Interested in consumer law?  Check out this comprehensive treatise set published by the National Consumer Law Center.  The print manuals, which are revised or supplemented annually, provide detailed analyses of federal laws, cases, regulations, and agency interpretations and letters.  Appendices include summaries of state laws, UCC provisions, relevant federal statutes and regulations, pleadings, and practice aids.  The Pleadings volume is an index to all the pleadings included in all the substantive volumes.  (Search each title separately in the library catalog: the treatises are catalogued and shelved separately.)

The companion web resource comprises individual sites for each manual and a comprehensive site that allows searching across the entire series.  The companion sites include the appendices from the print volumes plus additional materials, such as IRS forms, client handouts, and calculator software.  Search aids include keyword searches, expanding tables of contents, and, for some titles, a specialized pleadings finder.  The websites do not include the full text of the treatise chapters.  However, a keyword search at the NCLC will lead to the volumes and page numbers in the appropriate print manual.  This is a useful tool to check, for example, whether a case or statute discussed in your principal area of interest also appears in other contexts.

The NCLC Consumer Law Manuals and companion websites combine to deliver a complete, robust source for both research and practice materials.  The eighteen manuals cover the following topics:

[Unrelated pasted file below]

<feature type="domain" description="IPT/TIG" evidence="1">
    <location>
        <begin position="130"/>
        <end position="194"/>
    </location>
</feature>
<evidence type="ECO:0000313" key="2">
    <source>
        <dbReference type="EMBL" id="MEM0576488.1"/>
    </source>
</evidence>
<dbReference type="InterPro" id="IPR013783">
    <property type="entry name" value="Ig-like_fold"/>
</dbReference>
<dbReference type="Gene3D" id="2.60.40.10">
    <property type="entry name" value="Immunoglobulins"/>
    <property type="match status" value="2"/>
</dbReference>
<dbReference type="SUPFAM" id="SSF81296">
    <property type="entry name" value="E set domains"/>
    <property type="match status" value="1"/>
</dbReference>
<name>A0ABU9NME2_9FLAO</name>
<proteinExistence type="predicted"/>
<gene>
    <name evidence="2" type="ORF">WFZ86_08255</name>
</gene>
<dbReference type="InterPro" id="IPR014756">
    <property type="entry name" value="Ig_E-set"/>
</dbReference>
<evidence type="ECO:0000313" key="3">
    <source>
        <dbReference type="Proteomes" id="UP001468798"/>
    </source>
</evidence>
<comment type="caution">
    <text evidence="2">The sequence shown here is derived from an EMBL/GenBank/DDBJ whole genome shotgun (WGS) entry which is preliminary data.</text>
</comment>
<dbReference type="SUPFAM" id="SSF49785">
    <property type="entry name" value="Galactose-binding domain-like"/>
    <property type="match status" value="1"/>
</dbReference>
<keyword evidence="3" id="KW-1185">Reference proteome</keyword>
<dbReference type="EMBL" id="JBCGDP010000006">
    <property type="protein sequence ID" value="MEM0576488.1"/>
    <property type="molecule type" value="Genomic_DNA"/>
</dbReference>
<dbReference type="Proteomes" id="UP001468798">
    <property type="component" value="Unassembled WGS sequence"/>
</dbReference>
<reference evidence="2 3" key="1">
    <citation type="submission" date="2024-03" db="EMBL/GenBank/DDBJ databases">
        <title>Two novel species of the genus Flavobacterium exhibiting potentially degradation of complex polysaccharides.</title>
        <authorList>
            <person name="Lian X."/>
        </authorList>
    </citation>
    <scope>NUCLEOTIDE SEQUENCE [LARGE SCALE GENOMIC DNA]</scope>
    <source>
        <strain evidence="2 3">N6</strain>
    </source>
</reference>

• Consumer Bankruptcy Law and Practice
  • Fair Debt Collection
  • Foreclosures
  • Repossessions
  • Student Loan Law
  • Access to Utility Service
  • Truth in Lending
  • Fair Credit Reporting
  • The Cost of Credit
  • Consumer Banking and Payments Law
  • Credit Discrimination
  • Collection Actions
  • Consumer Class Actions
  • Consumer Arbitration Agreements
  • Unfair and Deceptive Acts and Practices
  • Automobile Fraud
  • Consumer Warranty Law
  • Consumer Law Pleadings

 

Community Property

One “gift” of going to school in Washington is that we’re a community property state, which means there is specific law governing how marital assets and debts are distributed when the marital community is dissolved. You can learn more about both Washington community property law and the community property laws of other states using this research guide.


 

Civil Procedure

It’s about as exciting as watching paint dry, but trials are won and lost on knowing exactly how to work with the rules of the game, and that’s exactly what Civ Pro is. You can learn the basics to make your class easier with this research guide written by Kelly Kunsch.


 

Featured Database: ProQuest Statistical Insight

Need to find data on voter turnout, bankruptcies, product recalls, interest rates or other topics? ProQuest Statistical Insight may be able to help.  Statistical Insight is an online collection of individually indexed statistical tables, drawn from statistical compilations issued by the federal government, regulatory agencies, state governments and intergovernmental organizations as well as private sector and non-profit sources.  Check out this database on our Databases page.